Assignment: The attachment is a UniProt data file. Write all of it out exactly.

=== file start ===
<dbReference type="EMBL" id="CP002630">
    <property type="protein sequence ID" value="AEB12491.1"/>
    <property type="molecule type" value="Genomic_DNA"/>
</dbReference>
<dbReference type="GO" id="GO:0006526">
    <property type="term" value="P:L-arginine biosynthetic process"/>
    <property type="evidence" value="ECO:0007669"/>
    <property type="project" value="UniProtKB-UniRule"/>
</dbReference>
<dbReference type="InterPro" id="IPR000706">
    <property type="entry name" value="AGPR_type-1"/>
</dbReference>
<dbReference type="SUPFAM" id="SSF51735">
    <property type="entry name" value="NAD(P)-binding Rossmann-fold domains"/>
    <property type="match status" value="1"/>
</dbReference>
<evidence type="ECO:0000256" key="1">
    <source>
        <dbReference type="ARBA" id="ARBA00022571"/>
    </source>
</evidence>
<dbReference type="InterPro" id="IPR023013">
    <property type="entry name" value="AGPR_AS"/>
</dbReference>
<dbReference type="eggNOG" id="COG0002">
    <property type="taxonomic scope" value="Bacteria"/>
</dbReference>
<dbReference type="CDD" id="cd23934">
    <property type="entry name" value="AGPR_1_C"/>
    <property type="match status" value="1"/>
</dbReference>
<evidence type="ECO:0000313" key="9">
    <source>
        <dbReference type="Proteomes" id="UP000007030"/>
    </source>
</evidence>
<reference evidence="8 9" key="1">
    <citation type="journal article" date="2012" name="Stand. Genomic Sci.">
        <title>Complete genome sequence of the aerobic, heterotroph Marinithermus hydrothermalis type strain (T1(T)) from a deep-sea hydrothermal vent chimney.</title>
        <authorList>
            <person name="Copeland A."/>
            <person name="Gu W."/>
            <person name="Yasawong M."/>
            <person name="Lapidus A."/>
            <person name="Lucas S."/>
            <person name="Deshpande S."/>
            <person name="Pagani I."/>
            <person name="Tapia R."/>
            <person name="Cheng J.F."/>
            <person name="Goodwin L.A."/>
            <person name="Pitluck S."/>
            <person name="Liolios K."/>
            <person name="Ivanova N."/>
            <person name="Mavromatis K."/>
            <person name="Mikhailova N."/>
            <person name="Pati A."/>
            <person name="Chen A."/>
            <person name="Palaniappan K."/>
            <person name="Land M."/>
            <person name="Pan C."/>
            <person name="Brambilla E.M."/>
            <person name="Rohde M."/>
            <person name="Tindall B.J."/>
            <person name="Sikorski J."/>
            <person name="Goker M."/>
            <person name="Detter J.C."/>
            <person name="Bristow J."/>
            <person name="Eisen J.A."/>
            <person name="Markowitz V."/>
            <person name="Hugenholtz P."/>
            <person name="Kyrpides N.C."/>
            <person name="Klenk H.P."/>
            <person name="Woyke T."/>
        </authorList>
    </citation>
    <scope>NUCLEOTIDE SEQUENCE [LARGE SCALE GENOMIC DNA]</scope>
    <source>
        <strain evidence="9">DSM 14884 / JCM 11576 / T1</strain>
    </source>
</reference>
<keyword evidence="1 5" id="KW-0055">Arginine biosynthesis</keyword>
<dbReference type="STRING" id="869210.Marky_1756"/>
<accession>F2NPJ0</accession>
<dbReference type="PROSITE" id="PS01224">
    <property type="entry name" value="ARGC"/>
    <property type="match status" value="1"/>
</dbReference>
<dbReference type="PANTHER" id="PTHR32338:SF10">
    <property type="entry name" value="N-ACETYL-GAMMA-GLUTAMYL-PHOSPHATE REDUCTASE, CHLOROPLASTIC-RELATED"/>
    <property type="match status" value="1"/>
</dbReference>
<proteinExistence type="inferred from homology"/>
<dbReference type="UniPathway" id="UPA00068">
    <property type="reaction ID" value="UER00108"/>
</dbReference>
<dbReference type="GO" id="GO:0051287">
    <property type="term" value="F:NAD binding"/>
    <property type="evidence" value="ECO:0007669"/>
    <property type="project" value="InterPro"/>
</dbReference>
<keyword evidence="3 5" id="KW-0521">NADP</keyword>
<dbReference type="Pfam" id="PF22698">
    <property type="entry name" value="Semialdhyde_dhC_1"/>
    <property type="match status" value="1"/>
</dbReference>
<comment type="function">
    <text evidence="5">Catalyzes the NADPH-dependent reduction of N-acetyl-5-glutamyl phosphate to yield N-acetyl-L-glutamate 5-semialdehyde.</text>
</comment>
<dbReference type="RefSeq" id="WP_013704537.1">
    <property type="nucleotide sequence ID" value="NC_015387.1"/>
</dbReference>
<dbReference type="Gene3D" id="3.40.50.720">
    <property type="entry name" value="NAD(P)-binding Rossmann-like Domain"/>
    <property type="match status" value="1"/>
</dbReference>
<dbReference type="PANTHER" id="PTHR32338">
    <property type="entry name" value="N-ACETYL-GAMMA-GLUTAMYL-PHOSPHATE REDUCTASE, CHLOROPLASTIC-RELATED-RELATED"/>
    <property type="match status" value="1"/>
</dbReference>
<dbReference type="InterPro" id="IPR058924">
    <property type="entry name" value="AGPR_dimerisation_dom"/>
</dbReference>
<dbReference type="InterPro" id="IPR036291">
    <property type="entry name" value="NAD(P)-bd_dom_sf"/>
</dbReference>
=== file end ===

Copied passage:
<dbReference type="EMBL" id="CP002630">
    <property type="protein sequence ID" value="AEB12491.1"/>
    <property type="molecule type" value="Genomic_DNA"/>
</dbReference>
<dbReference type="GO" id="GO:0006526">
    <property type="term" value="P:L-arginine biosynthetic process"/>
    <property type="evidence" value="ECO:0007669"/>
    <property type="project" value="UniProtKB-UniRule"/>
</dbReference>
<dbReference type="InterPro" id="IPR000706">
    <property type="entry name" value="AGPR_type-1"/>
</dbReference>
<dbReference type="SUPFAM" id="SSF51735">
    <property type="entry name" value="NAD(P)-binding Rossmann-fold domains"/>
    <property type="match status" value="1"/>
</dbReference>
<evidence type="ECO:0000256" key="1">
    <source>
        <dbReference type="ARBA" id="ARBA00022571"/>
    </source>
</evidence>
<dbReference type="InterPro" id="IPR023013">
    <property type="entry name" value="AGPR_AS"/>
</dbReference>
<dbReference type="eggNOG" id="COG0002">
    <property type="taxonomic scope" value="Bacteria"/>
</dbReference>
<dbReference type="CDD" id="cd23934">
    <property type="entry name" value="AGPR_1_C"/>
    <property type="match status" value="1"/>
</dbReference>
<evidence type="ECO:0000313" key="9">
    <source>
        <dbReference type="Proteomes" id="UP000007030"/>
    </source>
</evidence>
<reference evidence="8 9" key="1">
    <citation type="journal article" date="2012" name="Stand. Genomic Sci.">
        <title>Complete genome sequence of the aerobic, heterotroph Marinithermus hydrothermalis type strain (T1(T)) from a deep-sea hydrothermal vent chimney.</title>
        <authorList>
            <person name="Copeland A."/>
            <person name="Gu W."/>
            <person name="Yasawong M."/>
            <person name="Lapidus A."/>
            <person name="Lucas S."/>
            <person name="Deshpande S."/>
            <person name="Pagani I."/>
            <person name="Tapia R."/>
            <person name="Cheng J.F."/>
            <person name="Goodwin L.A."/>
            <person name="Pitluck S."/>
            <person name="Liolios K."/>
            <person name="Ivanova N."/>
            <person name="Mavromatis K."/>
            <person name="Mikhailova N."/>
            <person name="Pati A."/>
            <person name="Chen A."/>
            <person name="Palaniappan K."/>
            <person name="Land M."/>
            <person name="Pan C."/>
            <person name="Brambilla E.M."/>
            <person name="Rohde M."/>
            <person name="Tindall B.J."/>
            <person name="Sikorski J."/>
            <person name="Goker M."/>
            <person name="Detter J.C."/>
            <person name="Bristow J."/>
            <person name="Eisen J.A."/>
            <person name="Markowitz V."/>
            <person name="Hugenholtz P."/>
            <person name="Kyrpides N.C."/>
            <person name="Klenk H.P."/>
            <person name="Woyke T."/>
        </authorList>
    </citation>
    <scope>NUCLEOTIDE SEQUENCE [LARGE SCALE GENOMIC DNA]</scope>
    <source>
        <strain evidence="9">DSM 14884 / JCM 11576 / T1</strain>
    </source>
</reference>
<keyword evidence="1 5" id="KW-0055">Arginine biosynthesis</keyword>
<dbReference type="STRING" id="869210.Marky_1756"/>
<accession>F2NPJ0</accession>
<dbReference type="PROSITE" id="PS01224">
    <property type="entry name" value="ARGC"/>
    <property type="match status" value="1"/>
</dbReference>
<dbReference type="PANTHER" id="PTHR32338:SF10">
    <property type="entry name" value="N-ACETYL-GAMMA-GLUTAMYL-PHOSPHATE REDUCTASE, CHLOROPLASTIC-RELATED"/>
    <property type="match status" value="1"/>
</dbReference>
<proteinExistence type="inferred from homology"/>
<dbReference type="UniPathway" id="UPA00068">
    <property type="reaction ID" value="UER00108"/>
</dbReference>
<dbReference type="GO" id="GO:0051287">
    <property type="term" value="F:NAD binding"/>
    <property type="evidence" value="ECO:0007669"/>
    <property type="project" value="InterPro"/>
</dbReference>
<keyword evidence="3 5" id="KW-0521">NADP</keyword>
<dbReference type="Pfam" id="PF22698">
    <property type="entry name" value="Semialdhyde_dhC_1"/>
    <property type="match status" value="1"/>
</dbReference>
<comment type="function">
    <text evidence="5">Catalyzes the NADPH-dependent reduction of N-acetyl-5-glutamyl phosphate to yield N-acetyl-L-glutamate 5-semialdehyde.</text>
</comment>
<dbReference type="RefSeq" id="WP_013704537.1">
    <property type="nucleotide sequence ID" value="NC_015387.1"/>
</dbReference>
<dbReference type="Gene3D" id="3.40.50.720">
    <property type="entry name" value="NAD(P)-binding Rossmann-like Domain"/>
    <property type="match status" value="1"/>
</dbReference>
<dbReference type="PANTHER" id="PTHR32338">
    <property type="entry name" value="N-ACETYL-GAMMA-GLUTAMYL-PHOSPHATE REDUCTASE, CHLOROPLASTIC-RELATED-RELATED"/>
    <property type="match status" value="1"/>
</dbReference>
<dbReference type="InterPro" id="IPR058924">
    <property type="entry name" value="AGPR_dimerisation_dom"/>
</dbReference>
<dbReference type="InterPro" id="IPR036291">
    <property type="entry name" value="NAD(P)-bd_dom_sf"/>
</dbReference>